I vote for him stomping on a tank! :P

Admiral Drax said...

I have to say, I'm totally stuck on the idea of the magnetized combo base: I feel quite attracted to the idea; although I appreciate Bigred's viewpoint is the polar opposite. Mind you, he's better versed in the field of large-scale models than I am. Ha! Typical. I'm solenoid with myself for always being wrong in these matters -I always torque too much! Damnit!

Hmm. I feel better now. That's a lode off my mind.

Ahh...that's enough of that: I'm off to bed.

- Drax.

RT Maitreya said...

I have two of my armorcast titans based, a reaver and a warhound. For the warhound, I went with a single oval plaque wood piece from Michaels craft store, it works GREAT as a single base, and the warhound is not too big that the base interferes with Apocalypse terrain. For the reaver, I used the same ovals, one for each foot, positioned so that troops or rhinos can pass underneath. The ovals were positioned FRONT-TO-BACK lengthwise, because you do not need side-to-side stability, you need front-to-back stability, and positioning ovals like big clown shoes gives him the stability he needs. Titans always fall forward or backward, and mine has NEVER fallen in a game since giving him his clown shoes, and yet I can still straddle friendly troops, terrain, etc. My very strong suggestion is to go this route even if you use a larger magnetized show base. You really can have the best of both worlds!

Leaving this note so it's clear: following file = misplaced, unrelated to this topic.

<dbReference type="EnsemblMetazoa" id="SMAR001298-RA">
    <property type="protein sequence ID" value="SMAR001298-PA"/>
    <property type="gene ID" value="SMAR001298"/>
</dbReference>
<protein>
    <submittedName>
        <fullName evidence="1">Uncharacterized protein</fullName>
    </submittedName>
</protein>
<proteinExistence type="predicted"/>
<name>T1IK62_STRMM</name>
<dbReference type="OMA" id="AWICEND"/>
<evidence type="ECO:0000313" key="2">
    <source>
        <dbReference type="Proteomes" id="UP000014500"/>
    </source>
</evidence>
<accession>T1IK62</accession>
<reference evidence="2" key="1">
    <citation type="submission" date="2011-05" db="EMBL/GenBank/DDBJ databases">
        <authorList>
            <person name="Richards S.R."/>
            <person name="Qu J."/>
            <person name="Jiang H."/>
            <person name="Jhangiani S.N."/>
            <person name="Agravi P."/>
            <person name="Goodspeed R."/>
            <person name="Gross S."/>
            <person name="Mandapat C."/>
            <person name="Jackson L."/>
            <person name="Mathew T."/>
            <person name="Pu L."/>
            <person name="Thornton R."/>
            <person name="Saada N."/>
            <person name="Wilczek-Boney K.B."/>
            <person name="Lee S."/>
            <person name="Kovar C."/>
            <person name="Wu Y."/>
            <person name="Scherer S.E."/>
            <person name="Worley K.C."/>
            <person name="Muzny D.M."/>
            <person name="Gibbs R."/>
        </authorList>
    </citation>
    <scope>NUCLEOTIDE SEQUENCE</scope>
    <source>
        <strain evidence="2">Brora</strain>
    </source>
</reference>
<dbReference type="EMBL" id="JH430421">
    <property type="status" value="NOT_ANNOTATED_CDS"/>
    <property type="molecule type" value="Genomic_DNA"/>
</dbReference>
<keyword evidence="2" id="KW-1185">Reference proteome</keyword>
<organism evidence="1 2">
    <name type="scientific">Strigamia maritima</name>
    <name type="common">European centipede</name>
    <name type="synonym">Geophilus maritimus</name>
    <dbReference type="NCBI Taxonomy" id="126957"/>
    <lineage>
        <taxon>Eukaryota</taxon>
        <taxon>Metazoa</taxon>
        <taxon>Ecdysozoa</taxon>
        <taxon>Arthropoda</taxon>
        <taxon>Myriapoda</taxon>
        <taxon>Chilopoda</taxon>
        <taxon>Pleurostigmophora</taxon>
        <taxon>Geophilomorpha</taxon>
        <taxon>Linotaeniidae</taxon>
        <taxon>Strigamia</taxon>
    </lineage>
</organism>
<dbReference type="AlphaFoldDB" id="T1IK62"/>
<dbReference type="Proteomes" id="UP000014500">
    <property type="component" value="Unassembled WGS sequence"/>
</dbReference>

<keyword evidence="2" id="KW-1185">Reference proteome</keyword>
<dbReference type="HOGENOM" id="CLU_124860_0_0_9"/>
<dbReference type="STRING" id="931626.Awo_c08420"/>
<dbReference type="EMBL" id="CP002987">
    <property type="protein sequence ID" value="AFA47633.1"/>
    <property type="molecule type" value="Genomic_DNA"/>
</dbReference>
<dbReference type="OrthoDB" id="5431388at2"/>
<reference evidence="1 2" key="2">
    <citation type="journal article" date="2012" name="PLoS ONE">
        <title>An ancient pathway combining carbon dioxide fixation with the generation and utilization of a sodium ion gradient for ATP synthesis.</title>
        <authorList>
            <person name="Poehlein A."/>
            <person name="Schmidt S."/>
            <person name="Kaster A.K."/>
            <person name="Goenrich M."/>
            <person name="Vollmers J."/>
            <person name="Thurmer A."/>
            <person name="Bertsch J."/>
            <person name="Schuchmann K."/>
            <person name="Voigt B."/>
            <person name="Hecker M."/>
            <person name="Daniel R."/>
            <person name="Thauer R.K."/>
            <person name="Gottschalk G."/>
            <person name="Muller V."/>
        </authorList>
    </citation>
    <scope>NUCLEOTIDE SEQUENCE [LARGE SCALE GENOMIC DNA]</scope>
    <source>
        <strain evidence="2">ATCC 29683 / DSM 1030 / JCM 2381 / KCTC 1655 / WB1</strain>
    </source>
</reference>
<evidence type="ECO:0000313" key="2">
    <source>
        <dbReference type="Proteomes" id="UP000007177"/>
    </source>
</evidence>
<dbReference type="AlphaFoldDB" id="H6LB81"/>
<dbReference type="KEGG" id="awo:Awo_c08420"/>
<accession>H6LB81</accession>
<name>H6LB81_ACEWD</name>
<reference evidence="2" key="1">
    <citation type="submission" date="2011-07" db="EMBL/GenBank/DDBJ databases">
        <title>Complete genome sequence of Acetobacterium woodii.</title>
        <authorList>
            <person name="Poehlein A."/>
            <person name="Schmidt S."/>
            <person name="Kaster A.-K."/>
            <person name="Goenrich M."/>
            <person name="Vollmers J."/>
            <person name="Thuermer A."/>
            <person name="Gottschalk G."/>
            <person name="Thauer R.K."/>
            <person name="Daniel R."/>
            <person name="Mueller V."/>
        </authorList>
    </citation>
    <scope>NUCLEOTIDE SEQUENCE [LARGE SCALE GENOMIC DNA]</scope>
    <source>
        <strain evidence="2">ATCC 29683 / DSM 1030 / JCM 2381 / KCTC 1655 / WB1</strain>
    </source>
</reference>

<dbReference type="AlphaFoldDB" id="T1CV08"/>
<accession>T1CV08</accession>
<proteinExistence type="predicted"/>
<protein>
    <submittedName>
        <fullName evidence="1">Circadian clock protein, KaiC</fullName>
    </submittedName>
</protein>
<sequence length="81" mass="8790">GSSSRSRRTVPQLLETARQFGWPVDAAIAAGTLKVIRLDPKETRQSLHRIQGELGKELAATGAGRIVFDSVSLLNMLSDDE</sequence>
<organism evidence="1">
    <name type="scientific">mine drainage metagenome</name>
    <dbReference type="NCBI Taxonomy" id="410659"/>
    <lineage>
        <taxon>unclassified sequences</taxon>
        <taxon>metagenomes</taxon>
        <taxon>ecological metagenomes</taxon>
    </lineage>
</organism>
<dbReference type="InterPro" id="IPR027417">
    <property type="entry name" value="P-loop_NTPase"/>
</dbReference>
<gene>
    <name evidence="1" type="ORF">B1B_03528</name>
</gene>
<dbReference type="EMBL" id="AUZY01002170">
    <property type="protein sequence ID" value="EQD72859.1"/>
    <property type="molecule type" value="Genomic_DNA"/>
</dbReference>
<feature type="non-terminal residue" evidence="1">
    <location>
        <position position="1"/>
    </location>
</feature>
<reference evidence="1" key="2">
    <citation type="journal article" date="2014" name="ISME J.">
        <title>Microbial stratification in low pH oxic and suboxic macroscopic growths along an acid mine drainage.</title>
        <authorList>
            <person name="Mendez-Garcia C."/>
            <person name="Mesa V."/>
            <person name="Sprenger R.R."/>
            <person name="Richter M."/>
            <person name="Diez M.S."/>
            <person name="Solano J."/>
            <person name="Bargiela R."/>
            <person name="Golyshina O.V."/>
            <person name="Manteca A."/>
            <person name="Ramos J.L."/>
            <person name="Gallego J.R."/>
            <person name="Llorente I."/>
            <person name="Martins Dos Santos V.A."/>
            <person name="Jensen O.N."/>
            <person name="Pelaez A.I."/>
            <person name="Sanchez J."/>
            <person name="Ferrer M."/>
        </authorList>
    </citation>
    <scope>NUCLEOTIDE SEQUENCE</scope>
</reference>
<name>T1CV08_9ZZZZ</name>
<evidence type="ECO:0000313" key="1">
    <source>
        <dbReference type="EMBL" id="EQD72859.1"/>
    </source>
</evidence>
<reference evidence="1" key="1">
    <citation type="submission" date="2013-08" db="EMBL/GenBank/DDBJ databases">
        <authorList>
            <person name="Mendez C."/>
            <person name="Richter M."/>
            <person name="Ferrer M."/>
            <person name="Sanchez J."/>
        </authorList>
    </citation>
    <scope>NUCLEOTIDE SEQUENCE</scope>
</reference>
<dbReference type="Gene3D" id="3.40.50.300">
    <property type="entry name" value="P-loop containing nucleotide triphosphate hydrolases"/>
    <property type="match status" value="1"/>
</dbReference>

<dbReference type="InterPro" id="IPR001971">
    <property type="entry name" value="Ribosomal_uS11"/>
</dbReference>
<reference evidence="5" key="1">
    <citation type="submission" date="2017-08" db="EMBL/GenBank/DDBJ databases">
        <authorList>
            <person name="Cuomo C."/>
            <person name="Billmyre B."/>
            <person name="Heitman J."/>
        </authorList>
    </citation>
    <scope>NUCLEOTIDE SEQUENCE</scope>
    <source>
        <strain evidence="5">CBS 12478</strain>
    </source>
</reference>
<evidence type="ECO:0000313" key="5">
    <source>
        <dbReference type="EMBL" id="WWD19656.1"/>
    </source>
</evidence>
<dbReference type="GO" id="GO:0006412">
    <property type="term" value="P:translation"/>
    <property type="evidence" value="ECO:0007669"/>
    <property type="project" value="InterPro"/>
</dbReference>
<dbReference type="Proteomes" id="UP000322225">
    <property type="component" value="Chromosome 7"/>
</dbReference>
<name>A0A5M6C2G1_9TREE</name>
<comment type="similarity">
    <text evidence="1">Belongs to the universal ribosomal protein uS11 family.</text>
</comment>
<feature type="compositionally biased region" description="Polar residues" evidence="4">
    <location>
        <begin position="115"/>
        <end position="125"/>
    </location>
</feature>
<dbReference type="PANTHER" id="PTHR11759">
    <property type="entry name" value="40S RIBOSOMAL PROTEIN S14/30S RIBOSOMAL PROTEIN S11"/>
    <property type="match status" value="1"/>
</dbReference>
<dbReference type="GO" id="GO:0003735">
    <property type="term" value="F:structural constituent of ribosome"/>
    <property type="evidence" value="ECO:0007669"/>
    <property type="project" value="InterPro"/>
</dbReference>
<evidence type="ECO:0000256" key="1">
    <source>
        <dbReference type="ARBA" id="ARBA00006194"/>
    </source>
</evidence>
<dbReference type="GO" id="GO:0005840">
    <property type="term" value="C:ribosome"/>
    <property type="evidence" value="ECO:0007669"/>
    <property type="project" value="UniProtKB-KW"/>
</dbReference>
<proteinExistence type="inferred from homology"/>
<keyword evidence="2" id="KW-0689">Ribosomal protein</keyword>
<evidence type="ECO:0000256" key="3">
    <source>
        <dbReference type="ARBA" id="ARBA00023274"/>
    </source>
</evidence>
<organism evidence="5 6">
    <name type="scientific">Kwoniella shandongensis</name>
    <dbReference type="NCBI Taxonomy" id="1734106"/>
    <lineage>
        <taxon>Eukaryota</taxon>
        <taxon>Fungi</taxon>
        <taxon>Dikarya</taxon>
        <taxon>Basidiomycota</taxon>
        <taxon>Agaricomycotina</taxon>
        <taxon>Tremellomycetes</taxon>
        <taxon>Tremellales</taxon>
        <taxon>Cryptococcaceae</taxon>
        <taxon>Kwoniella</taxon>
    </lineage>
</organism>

Rogue Trader Maitreya